Trade between Afghanistan and Uzbekistan in 2023 increased sixfold year-on-year, hitting $266 million, a certain sign that engagement between the war-stricken nation and its northern neighbors is flourishing despite the Taliban’s ascendancy.
Afghan news agency Tolonews cited an Industry and Trade Ministry representative in Kabul as saying that imports from Uzbekistan over that period reached $239 million, while $27 million of goods went in the other direction.
“Most of our exported items to Uzbekistan are dried fruit, fruit juice, apricots, sesame, carpets, and most of our imported items are electricity, flour, beans, chemical fertilizers, oil and gas,” Akhundzada Abdul Salam Jawad, a spokesman for the ministry, was cited as saying in a January 9 report.
This pattern provides strong vindication for ongoing plans to construct a trans-Afghan railroad that would link Uzbekistan with Pakistan. Officials from the three countries met in Islamabad in July to sign a protocol outlining a roadmap for the project, which should culminate in a route running from Termez in Uzbekistan, through Mazar-i-Sharif and Logar in Afghanistan and finally reaching the Kharlachi border crossing in Pakistan. The roadmap envisions organizing technical feasibility studies and exploring funding options.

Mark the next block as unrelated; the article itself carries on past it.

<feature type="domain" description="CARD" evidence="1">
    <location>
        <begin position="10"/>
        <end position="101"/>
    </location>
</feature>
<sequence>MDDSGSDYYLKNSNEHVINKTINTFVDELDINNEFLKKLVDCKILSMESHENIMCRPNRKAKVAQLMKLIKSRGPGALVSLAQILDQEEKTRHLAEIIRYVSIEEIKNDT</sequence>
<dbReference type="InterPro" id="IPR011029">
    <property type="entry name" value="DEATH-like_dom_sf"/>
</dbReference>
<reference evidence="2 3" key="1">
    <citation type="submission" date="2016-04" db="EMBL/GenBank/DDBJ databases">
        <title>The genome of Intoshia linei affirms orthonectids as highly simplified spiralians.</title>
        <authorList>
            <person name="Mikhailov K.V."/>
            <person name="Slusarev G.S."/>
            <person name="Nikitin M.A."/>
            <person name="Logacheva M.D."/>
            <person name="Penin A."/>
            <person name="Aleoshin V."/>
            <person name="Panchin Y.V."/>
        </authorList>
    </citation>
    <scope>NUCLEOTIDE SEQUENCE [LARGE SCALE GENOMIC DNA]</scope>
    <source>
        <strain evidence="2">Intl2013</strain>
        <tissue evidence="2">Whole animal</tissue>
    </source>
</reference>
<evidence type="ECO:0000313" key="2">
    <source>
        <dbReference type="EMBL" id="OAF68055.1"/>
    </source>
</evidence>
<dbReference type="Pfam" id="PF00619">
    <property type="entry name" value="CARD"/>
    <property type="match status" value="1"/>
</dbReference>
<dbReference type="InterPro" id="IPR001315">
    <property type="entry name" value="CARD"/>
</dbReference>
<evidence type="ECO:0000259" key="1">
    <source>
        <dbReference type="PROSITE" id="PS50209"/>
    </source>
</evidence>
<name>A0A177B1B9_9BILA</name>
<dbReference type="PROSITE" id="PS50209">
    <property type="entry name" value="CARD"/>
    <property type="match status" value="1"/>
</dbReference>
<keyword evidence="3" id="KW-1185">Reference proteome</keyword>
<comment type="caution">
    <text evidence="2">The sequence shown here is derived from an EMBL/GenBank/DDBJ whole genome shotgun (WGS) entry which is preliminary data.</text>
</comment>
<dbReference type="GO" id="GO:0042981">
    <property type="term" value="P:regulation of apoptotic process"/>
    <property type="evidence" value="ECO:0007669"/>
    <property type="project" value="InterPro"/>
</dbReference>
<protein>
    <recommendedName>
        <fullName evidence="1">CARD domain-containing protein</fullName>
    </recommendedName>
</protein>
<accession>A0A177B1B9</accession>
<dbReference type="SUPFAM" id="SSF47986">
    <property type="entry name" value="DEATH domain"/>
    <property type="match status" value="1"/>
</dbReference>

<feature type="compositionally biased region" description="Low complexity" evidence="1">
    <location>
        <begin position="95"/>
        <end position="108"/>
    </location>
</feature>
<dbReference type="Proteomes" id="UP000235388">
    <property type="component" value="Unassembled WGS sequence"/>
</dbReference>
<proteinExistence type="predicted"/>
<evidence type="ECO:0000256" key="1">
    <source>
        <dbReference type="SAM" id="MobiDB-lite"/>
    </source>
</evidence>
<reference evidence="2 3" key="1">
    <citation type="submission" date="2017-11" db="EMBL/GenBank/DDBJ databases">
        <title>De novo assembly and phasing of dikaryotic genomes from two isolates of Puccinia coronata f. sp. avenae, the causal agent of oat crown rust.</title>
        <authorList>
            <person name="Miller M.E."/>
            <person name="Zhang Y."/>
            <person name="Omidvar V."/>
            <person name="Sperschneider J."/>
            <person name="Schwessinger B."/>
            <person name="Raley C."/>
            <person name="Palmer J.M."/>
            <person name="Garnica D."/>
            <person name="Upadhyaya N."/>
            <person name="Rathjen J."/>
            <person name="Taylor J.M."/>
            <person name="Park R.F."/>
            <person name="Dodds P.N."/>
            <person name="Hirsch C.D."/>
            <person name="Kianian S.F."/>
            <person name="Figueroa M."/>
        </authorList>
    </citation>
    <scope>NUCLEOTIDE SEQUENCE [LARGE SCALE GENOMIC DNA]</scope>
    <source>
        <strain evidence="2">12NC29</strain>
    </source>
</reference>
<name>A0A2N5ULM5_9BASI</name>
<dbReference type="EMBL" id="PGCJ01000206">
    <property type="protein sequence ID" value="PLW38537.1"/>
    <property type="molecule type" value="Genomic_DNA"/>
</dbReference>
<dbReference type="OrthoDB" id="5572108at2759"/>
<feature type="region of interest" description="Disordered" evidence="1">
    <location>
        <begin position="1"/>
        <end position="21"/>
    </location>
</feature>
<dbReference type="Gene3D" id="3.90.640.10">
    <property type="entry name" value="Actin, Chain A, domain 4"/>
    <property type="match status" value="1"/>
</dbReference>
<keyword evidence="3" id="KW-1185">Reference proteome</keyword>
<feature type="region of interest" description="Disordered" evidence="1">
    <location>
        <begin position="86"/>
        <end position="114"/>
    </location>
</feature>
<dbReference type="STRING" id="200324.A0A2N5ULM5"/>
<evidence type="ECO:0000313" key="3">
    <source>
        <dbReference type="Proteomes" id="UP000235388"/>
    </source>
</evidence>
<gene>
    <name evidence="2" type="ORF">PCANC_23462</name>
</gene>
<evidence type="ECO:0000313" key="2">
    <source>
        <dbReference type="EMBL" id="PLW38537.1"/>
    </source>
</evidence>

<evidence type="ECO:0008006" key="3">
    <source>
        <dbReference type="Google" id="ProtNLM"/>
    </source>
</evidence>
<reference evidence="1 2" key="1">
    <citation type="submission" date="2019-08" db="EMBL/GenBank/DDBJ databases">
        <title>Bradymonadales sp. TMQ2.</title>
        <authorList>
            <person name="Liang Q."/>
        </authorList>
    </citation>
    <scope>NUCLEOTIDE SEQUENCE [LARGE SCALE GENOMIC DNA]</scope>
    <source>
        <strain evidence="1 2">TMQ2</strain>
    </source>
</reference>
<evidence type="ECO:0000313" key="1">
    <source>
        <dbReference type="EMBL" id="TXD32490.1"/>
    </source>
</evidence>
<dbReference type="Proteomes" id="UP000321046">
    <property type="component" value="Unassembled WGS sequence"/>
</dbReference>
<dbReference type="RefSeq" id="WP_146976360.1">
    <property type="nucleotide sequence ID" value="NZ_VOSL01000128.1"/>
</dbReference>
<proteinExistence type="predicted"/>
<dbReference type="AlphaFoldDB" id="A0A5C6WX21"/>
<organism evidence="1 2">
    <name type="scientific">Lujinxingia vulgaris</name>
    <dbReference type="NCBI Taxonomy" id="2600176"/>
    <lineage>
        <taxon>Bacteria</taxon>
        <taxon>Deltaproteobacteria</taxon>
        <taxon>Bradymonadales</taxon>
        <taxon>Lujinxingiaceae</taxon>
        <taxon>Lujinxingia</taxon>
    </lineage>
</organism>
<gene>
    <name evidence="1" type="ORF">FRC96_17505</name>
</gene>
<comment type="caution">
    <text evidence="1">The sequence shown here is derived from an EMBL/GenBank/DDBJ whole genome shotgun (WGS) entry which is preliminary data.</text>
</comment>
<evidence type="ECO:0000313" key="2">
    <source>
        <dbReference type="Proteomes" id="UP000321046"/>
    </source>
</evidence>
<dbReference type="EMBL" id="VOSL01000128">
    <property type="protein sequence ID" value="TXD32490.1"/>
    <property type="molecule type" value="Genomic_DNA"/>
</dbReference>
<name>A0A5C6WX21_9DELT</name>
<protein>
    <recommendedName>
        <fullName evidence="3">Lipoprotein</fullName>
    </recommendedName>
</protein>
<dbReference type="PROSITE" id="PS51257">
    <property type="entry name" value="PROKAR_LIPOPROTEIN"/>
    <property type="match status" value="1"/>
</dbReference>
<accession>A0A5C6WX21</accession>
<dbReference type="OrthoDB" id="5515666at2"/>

Uzbek officials estimate that building this railroad will reduce transport costs of goods coming to and from Pakistan by 40 percent. The cost of completing the work has been estimated at $6 billion and it is hoped that up to 15 million tons of cargo will be able to travel along the route by 2030.
In the more immediate future, there are plans to upgrade an already-existing 75-kilometer segment of railway running from Khairaton in south Uzbekistan to Mazar-i-Sharif in Afghanistan. This railroad was put into operation in 2011 and has since been maintained by the Uzbek state railway company. Railroad officials from the countries met in November and agreed that the work should start “as soon as possible.”
Dialogue on hardware is now being accompanied by regular contacts on easing the bureaucratic complications of doing business across borders.
Also in November, trade officials from Afghanistan, Pakistan and Uzbekistan gathered in Islamabad for a maiden session of the Trilateral Meeting on Trade and Transit format, which has been instituted to explore ways to reduce trade barriers and streamline customs procedures. Pakistani Commerce Minister Gohar Ejaz described the meeting as a “significant step towards enhancing regional connectivity, promoting trade, and fostering cooperation.”
“Exciting times ahead!” he wrote on Twitter.